National-Religious Party: 7; Meretz: 4); United Torah Judaism: 4);
New party headed by Arkady Gaidamak: 4; Pensioners Party: 0.

Yediot presented the results of a Mina Zemach (Dahaf Institute) poll
among registered Kadima voters:
Whom would you vote for in the primaries for Kadima leadership?
Livni: 39%; Mofaz: 25%; Dichter: 15%; Sheetrit: 8%.
Do you favor or oppose a merger of Kadima and labor and their joint
running in the elections?
Oppose: 50%; favor: 45%.
And regarding a Kadima-Likud merger?
Oppose: 52%; favor: 43%
The poll also found an important shift of voters from Kadima to
Likud if Kadima voters' favorite candidate did not head the party.

Ha'aretz printed the results of a Dialog poll:
If Labor and Kadima ran on a joint list, headed by Livni and Barak,
against a joint Likud-Yisrael Beiteinu list headed by Netanyahu and
Avigdor Lieberman, who would win?
Labor-Kadima: 36; Likud-Yisrael Beiteinu: 35.

--------
Mideast:
--------

Summary:
--------

Senior columnist and longtime dove Yoel Marcus wrote in the
independent, left-leaning Ha'aretz: "The Israeli public has simply
lost all faith in Olmert.... It would be far more proper, and far
healthier for the country, for Olmert to await the indictment on the
other side of the cabinet door."

David Kimche, former senior Israeli intelligence agent and former
director general of the Foreign Ministry wrote in the conservative,
independent Jerusalem Post: "We are entering uncharted waters. It
can go either way, the Geneva way, or the Hamas way. The future of
both Israelis and Palestinians depends on us taking the right
direction."

Shlomo Avineri, Hebrew University Professor of Political Science and
former director-general of the Foreign Ministry, wrote in Ha'aretz:
"All the peace agreements that have been reached so far began as an
initiative of the parties themselves, and if there were mediators,
they were not American."

Palestinian affairs correspondent Khaled Abu Toameh wrote in The
Jerusalem Post: "Whoever succeeds Olmert won't be able to ignore a
['framework'] agreement, and will have to negotiate with the
Palestinians on the basis of the understandings. That's perhaps why
the PA leadership doesn't seem to be worried about who will succeed
Olmert."

Daniel Levy, one of the main drafters of the Geneva initiative,
wrote in Ha'aretz: "[A] major political shift has to occur in Israel
for we are quite clearly the 'hegemonic state' in [the] equation
[with the Palestinians]."

Block Quotes:
-------------

I. "Let Him Wait Outside"

Senior columnist and longtime dove Yoel Marcus wrote in the
independent, left-leaning Ha'aretz (5/30): "Not all of Israel's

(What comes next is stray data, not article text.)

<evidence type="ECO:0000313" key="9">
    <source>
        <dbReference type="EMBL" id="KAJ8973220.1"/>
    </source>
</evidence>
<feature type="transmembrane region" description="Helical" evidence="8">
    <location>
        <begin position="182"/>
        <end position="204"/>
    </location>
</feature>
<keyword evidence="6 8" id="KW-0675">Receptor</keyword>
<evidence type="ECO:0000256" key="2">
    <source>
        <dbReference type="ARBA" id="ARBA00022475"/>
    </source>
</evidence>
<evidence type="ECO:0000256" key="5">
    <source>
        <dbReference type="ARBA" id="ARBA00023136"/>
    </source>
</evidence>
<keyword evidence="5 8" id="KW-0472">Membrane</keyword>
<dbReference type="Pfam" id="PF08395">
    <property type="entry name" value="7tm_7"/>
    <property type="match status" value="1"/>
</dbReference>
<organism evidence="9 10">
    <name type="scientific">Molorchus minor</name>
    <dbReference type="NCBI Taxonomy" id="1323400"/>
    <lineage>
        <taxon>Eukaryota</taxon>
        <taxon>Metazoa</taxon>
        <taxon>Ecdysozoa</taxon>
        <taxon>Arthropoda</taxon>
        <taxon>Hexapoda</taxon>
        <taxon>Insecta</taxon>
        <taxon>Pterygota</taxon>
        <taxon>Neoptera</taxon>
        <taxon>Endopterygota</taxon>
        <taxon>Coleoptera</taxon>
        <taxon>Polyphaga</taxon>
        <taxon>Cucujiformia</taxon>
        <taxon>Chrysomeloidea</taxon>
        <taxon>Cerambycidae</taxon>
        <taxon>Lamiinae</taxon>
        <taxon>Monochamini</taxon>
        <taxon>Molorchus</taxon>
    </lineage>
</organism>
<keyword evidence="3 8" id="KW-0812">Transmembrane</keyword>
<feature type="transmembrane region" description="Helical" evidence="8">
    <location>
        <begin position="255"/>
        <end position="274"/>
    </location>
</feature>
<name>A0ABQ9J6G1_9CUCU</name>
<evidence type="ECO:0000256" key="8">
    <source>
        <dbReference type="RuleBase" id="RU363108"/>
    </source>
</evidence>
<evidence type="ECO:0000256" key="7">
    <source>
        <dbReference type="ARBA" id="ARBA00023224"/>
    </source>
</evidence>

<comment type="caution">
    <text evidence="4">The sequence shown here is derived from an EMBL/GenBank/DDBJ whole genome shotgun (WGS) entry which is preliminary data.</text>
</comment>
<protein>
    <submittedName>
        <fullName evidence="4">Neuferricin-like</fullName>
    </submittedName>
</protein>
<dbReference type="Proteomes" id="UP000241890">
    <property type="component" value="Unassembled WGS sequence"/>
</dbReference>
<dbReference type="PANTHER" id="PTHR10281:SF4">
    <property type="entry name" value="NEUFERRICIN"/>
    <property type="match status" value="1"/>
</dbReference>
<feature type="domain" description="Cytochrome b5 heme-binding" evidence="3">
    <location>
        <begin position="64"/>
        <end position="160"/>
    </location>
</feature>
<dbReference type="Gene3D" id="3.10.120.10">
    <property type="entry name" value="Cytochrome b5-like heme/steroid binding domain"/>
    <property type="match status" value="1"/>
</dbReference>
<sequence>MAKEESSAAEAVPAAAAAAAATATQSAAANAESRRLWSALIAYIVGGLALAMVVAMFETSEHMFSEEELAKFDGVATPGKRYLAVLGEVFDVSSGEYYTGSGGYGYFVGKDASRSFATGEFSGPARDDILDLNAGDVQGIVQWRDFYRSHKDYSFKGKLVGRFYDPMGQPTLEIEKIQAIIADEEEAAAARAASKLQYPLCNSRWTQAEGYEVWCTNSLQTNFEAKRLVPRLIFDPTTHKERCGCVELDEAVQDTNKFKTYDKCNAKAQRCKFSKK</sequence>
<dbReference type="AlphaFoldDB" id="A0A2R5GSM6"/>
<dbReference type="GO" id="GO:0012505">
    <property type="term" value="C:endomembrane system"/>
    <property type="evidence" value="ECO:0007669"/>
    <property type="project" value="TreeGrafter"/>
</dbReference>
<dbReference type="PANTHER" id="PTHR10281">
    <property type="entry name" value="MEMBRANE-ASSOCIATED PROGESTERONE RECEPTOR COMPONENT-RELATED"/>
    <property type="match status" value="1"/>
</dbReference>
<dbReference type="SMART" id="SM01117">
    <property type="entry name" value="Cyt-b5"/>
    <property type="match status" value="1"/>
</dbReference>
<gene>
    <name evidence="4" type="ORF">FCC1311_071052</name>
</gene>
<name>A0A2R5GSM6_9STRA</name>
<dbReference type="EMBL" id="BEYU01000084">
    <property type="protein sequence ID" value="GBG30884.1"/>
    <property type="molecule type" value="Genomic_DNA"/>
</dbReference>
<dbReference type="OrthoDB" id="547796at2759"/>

politicians have been 18-karat gold.... But the arrogance and
insensitivity displayed by Olmert -- who, for 15 years, received
envelopes filled with cash from Morris Talansky (according to the
latter's own testimony) and saw nothing wrong with this -- cast
serious doubts not only on his personal integrity, but also on the
extent of his wisdom and intelligence, two qualities he loves to
brag about.... Israelis must surely feel that their fate, and their
country's fate, are in the hands of a Houdini much more skilled at
getting out of embarrassing situations than at staying out of
decisions that could jeopardize our country's very survival....
Little wonder that, in the eyes of many Israelis, the peace
negotiations with Syria are just public relations razzmatazz and the
talks with Palestinian President Mahmoud Abbas a lot of baloney; the
Israeli public has simply lost all faith in Olmert.... At the
present time, it is of utmost importance that Kadima choose a
suitable candidate, without dragging its feet and without generating
infighting. If Kadima does so, it will enable the current coalition
to get back on its feet in an elegant manner. It would be far more
proper, and far healthier for the country, for Olmert to await the
indictment on the other side of the cabinet door."

II. "A Choice between Geneva and Hamas"

David Kimche, former senior Israeli intelligence agent and former
director general of the Foreign Ministry wrote in the conservative,
independent Jerusalem Post (5/30): "The hatred is still intense, on
both sides, but more and more Palestinians are realizing that their
continued violence will get them nowhere, and that their only hope
to lead normal lives is to come to terms with Israel.... Similarly,
in Israel, the idea of two independent states, living side by side
in peace, has taken firm roots, and most Israelis would welcome such
a solution. The extremists have a different agenda. Their threat
-- Israeli and Palestinian -- to mobilize mass demonstrations to
prevent such moves, and to topple any government that attempts to go
down that road, has provided ample excuse for inaction, for a
continuation of the status quo. Both Israelis and Palestinians are
heading for new elections, probably in the first months of the
coming year, but maybe even sooner. Extremists will be pitted